(play on words) "Just because you CAN do something in T-SQL, doesn't mean you SHOULDN'T." --22 Aug 2013

Helpful Links:
How to post code problems
How to post performance problems
Post #1366850
Posted Monday, October 1, 2012 10:01 PM


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Jeff Moden (10/1/2012)
opc.three (10/1/2012)
Jeff Moden (10/1/2012)
Of course, you should make sure you're system is properly locked down first.

Properly locking down your system, what exactly do you mean by that?


It's simple. Only the DBAs have SA privs and no non-DBA user or app has been given a proxy to execute xp_CmdShell directly. They can only do it through a stored procedure that can't even see the content of.

Congratulations! You have boiled down 'Securing SQL Server' into less tHan 40 words!

The fact remains that enabling xp_cmdshell introduces risk into an environment and there simply is no reason one needs to enable it to manage a database.

For the original poster and any onlookers it is in your best interests to look beyond xp_cmdshell when evaluating how to solve an issue in SQL Server.


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Post #1366858
Posted Tuesday, October 2, 2012 6:42 AM


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opc.three (10/1/2012)[hrThe fact remains that enabling xp_cmdshell introduces risk into an environment and there simply is no reason one needs to enable it to manage a database.



That fact remains that you still have an unreasonable fear of it. Unless you've made the mistake of enabling a non-SA-prived individual to use it, only SA's can use if. If you have it turned off and you're apps have SA privs, the first thing an attacker will do is turn it on. It won't even slow the attacker down because he'll be expecting it.

BWAA-HAAA!!!! And there's nothing wrong with summarizing the security of SQL Server in 40 words or less. Many people apparently don't understand the basic idea of "only DBAs get SA". Perhaps the additional 11 words of "Don't forget to turn off the guest and builtin admin accounts" would help?

xp_CmdShell is useless in the hands of an attacker because, in a properly locked down system, he can't get his hands on it. You need to concentrate on properly locking down your system because that's the real problem.


--Jeff Moden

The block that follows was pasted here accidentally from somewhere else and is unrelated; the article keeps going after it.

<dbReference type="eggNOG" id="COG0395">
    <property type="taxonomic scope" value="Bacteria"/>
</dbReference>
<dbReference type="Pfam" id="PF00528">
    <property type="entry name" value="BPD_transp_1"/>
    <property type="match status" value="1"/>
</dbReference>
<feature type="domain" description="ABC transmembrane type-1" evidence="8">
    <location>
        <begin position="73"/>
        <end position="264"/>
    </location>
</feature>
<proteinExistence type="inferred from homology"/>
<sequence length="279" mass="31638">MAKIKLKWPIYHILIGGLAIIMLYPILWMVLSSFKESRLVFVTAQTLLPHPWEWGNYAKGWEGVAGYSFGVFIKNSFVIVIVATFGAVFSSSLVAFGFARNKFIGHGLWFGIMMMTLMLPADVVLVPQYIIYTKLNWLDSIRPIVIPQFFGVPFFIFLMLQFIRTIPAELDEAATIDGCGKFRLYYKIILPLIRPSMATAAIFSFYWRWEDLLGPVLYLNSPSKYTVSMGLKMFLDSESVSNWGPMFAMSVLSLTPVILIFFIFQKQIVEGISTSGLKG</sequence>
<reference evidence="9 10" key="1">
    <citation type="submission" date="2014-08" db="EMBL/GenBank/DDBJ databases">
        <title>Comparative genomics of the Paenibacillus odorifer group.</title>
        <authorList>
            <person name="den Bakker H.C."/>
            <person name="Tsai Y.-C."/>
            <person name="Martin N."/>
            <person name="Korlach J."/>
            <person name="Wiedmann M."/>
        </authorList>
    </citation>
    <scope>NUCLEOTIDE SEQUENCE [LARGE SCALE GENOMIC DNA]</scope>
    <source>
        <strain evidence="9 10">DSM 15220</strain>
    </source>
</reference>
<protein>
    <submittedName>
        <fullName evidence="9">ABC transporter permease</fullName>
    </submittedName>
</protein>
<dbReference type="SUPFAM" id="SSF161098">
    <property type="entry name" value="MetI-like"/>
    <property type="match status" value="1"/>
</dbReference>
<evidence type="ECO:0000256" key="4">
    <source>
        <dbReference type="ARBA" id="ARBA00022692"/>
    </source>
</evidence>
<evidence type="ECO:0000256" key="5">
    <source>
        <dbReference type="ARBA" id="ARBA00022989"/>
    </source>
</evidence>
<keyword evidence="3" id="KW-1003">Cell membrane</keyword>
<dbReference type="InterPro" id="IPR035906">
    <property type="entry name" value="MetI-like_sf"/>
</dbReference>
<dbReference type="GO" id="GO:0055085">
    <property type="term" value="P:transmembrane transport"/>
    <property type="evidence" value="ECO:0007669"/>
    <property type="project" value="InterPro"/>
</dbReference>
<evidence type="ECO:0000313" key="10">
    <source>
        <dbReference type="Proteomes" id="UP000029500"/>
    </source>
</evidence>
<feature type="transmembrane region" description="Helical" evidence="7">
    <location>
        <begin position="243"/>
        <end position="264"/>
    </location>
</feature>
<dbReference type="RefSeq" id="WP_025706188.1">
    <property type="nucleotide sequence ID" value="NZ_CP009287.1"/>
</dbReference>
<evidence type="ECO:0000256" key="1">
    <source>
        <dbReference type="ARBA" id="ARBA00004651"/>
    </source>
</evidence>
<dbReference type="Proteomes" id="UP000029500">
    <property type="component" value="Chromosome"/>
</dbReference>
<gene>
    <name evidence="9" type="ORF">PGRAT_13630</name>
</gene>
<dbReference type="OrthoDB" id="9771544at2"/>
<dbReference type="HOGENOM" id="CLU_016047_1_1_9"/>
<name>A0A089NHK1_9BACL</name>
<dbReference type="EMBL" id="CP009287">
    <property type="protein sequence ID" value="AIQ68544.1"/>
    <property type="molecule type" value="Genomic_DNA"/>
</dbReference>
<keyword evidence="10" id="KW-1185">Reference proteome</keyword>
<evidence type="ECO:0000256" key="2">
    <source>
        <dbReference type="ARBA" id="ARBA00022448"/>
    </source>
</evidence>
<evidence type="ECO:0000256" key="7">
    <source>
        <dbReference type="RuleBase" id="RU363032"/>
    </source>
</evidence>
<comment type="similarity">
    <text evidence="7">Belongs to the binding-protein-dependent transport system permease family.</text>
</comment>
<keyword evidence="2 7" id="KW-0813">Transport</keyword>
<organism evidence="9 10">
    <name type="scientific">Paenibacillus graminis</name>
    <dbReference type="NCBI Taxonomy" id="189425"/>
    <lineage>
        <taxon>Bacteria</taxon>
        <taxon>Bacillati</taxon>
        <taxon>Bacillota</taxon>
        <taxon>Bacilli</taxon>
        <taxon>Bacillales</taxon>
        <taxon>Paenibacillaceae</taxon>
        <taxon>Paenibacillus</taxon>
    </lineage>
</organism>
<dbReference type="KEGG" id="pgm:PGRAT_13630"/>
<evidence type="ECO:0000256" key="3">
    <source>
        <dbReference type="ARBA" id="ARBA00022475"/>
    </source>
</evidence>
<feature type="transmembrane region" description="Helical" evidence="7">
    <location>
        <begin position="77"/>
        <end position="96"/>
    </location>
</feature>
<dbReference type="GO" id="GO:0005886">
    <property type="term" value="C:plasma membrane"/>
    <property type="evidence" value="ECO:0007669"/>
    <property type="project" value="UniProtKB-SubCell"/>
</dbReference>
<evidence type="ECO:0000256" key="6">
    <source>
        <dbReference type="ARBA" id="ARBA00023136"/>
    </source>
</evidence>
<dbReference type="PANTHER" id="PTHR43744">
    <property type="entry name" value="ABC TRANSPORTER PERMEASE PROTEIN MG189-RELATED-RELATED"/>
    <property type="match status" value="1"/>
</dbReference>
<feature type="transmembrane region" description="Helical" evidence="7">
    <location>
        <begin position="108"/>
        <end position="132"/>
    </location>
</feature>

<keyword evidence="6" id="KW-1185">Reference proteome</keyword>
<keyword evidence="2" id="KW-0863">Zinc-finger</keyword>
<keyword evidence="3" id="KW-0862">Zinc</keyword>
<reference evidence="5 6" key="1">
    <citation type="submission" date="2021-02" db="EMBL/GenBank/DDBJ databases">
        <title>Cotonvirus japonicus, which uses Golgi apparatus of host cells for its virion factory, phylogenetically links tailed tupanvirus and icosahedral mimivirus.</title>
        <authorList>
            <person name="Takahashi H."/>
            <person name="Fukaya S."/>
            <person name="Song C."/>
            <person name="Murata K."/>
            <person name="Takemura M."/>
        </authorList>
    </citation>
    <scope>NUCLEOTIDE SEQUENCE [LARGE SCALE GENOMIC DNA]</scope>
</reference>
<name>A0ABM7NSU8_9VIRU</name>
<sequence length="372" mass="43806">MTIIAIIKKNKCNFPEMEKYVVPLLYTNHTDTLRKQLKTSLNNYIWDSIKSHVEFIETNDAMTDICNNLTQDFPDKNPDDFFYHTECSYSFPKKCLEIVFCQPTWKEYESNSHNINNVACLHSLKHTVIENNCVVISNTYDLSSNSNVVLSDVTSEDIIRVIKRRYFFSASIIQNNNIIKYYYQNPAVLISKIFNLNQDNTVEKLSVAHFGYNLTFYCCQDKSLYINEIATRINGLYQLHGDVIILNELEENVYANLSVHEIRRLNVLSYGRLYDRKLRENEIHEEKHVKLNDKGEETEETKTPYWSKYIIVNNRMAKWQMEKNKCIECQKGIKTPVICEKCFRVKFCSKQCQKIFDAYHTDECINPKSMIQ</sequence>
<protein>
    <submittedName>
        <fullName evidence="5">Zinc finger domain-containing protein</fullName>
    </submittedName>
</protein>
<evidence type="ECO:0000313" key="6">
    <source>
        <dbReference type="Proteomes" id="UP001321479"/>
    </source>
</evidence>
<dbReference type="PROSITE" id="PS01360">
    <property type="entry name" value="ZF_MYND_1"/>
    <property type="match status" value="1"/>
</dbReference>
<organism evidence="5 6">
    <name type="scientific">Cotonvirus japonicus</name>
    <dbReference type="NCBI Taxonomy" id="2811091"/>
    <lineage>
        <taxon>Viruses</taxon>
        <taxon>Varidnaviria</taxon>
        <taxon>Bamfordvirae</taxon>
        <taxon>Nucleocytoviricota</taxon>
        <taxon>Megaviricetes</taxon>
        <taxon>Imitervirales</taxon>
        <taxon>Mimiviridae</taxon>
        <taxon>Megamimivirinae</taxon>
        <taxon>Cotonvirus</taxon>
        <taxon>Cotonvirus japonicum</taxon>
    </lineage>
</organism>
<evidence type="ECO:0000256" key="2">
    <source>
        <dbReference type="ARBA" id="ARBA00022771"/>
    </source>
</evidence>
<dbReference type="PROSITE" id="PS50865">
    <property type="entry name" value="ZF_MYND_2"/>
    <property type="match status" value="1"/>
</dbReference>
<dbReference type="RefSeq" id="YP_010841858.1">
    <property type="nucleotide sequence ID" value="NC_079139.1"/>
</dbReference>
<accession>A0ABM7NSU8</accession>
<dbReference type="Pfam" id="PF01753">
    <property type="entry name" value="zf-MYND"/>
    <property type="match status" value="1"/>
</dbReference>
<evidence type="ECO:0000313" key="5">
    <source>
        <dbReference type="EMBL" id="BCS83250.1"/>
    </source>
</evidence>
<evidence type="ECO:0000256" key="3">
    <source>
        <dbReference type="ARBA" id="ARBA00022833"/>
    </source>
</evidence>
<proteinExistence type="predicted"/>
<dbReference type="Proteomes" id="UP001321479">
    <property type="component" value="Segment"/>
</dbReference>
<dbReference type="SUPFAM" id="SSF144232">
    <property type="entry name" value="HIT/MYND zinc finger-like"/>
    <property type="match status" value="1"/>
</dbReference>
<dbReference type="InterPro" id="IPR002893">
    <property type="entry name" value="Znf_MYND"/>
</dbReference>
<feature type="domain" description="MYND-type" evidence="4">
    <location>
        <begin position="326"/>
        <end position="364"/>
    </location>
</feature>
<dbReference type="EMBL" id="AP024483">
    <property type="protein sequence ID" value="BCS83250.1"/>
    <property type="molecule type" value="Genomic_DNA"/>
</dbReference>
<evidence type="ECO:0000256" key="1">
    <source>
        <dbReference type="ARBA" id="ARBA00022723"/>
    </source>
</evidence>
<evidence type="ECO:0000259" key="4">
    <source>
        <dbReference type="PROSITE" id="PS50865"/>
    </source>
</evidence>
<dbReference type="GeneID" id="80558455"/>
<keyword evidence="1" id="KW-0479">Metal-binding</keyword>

"RBAR is pronounced "ree-bar" and is a "Modenism" for "Row-By-Agonizing-Row".

First step towards the paradigm shift of writing Set Based code:
Stop thinking about what you want to do to a row... think, instead, of what you want to do to a column."

(play on words) "Just because you CAN do something in T-SQL, doesn't mean you SHOULDN'T." --22 Aug 2013

Helpful Links:
How to post code problems
How to post performance problems
Post #1366989
Posted Tuesday, October 2, 2012 9:04 AM


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Jeff Moden (10/2/2012)
opc.three (10/1/2012)[hrThe fact remains that enabling xp_cmdshell introduces risk into an environment and there simply is no reason one needs to enable it to manage a database.



That fact remains that you still have an unreasonable fear of it.

Sorry, but that dog won't hunt. All steps taken to prevent the use of xp_cmdshell are well-rooted in reason. It continues to astonish me that you are such an ardent proponent of it. Not only does it introduce risk into an environment but it might be one of the single-worst design choices for application development on the SQL Server platform.

Unless you've made the mistake of enabling a non-SA-prived individual to use it, only SA's can use if.

You're assuming that we as database professionals will be able to foresee and dictate all actions taken by someone with rights to change Active Directory. In a vacuum xp_cmdshell is harmless. In the real world it's a security risk. In a "properly locked down system" xp_cmdshell is disabled.


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There are no special teachers of virtue, because virtue is taught by the whole community. --Plato